Study: Healthcare must reflect gene differences between ethnicities

Victoria University molecular geneticist Dr Geoff Chambers has been looking at the genetic histories of Pacific Island and Maori people/ Photo / Supplied
Victoria University molecular geneticist Dr Geoff Chambers has been looking at the genetic histories of Pacific Island and Maori people/ Photo / Supplied

A 30-year study has found European and Polynesian gene pools are different and should be treated separately when matching tissues for transplants or prescribing medicines.

The research, led by Victoria University molecular geneticist Dr Geoff Chambers and published in the New Zealand Science Review, found that differences between Maori and Pasifika gene pools and those of European ancestry could have big medical consequences.

It follows earlier findings by Chambers that led him to argue against a "one size fits all" approach to healthcare.

His work has also created molecular methods to pinpoint indicators for a range of diseases, including diabetes.

Chambers said the studies into tissue typing and blood group analysis showed Maori and Pasifika were more likely to find donors from someone within their own ancestral background.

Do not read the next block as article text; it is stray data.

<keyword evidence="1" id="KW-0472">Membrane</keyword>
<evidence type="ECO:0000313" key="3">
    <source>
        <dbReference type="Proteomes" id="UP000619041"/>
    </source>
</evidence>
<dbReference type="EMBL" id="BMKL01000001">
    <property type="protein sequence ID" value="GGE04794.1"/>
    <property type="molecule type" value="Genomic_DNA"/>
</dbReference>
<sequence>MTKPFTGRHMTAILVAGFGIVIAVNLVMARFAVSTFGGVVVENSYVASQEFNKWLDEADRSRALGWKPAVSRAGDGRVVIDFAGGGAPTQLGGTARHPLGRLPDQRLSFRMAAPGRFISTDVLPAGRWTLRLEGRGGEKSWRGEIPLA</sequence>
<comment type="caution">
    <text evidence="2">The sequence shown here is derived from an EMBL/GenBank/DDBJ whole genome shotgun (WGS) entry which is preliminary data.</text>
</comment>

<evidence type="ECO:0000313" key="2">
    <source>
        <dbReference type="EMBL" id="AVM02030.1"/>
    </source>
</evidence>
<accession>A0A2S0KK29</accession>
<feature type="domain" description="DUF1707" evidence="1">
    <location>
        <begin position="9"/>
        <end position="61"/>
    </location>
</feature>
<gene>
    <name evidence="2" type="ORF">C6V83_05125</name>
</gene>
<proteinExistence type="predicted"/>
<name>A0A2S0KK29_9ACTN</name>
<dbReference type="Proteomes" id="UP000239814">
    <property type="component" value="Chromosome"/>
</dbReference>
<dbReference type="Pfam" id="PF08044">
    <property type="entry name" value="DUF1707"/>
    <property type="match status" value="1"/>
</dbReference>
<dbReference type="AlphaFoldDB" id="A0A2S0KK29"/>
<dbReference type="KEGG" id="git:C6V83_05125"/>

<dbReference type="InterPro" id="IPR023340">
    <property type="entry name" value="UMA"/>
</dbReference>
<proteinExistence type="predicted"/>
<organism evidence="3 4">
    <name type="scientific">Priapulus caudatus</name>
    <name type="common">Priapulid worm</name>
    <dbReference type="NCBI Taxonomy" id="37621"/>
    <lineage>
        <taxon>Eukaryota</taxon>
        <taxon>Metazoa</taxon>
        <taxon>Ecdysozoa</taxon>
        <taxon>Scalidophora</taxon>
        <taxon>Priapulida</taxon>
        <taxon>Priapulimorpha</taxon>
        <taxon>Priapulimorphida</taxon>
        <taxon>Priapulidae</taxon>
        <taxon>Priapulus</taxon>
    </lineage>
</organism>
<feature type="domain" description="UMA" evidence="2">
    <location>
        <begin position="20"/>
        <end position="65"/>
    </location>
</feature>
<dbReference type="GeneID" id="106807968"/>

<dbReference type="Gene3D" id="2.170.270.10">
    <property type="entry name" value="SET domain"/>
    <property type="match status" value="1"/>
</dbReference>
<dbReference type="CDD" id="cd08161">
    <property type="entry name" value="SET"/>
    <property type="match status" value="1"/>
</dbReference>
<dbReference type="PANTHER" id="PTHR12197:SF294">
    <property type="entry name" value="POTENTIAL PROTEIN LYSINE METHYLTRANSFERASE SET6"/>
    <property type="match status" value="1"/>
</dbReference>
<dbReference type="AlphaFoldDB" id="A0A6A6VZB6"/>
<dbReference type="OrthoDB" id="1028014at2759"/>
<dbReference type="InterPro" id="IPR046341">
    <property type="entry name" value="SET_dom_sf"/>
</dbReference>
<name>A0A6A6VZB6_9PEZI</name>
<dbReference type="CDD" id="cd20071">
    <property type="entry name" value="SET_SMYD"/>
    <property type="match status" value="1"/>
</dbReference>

"This also concerns people of first generation mixed ethnicity - those who have one European genome and one Maori or Pasifika genome."

The only people who were likely to be good prospects for tissue donors for them were people who shared a similar genetic make-up, he said.

"The more blended our ethnicities become, the better the chance of finding a match in New Zealand but the poorer the chance of finding an overseas donor.

"The latter has a much larger register of donors."

Chambers believed the research, co-authored by Dr Hisham Edinur from the University of Science, Malaysia, and Dr Paul Dunn from University Hospitals of Leicester in the UK, had implications for the public health system and transplant success.

"Our data help to explain why some diseases are more common in one group than another, and show how immune systems from groups may respond to diseases in different ways - ways we don't even know yet," he said.

"These results open the door to many future studies - if we want to use new medicines effectively, then we have to do it differently and based on our new knowledge about genetic ancestry."

Over the past 25 years, Chambers has identified genetic markers that trace the origin of Austronesian people - Polynesian, Maori, Melanesian, Micronesian and people from parts of Southeast Asia - tens of thousands of years back to Taiwan.

"Because of their genetic commonality, medical genetic studies done in Southeast Asian populations are likely to be of interest and concern to Maori or Pasifika, and likewise.

"They're part of a very big whanau - and it is an area where we could be looking for further insights into health and medications."

Previously, Chambers has said an era where we'll all receive personalised medicine based on our own distinct DNA make-up could be just a decade away.

- NZ Herald

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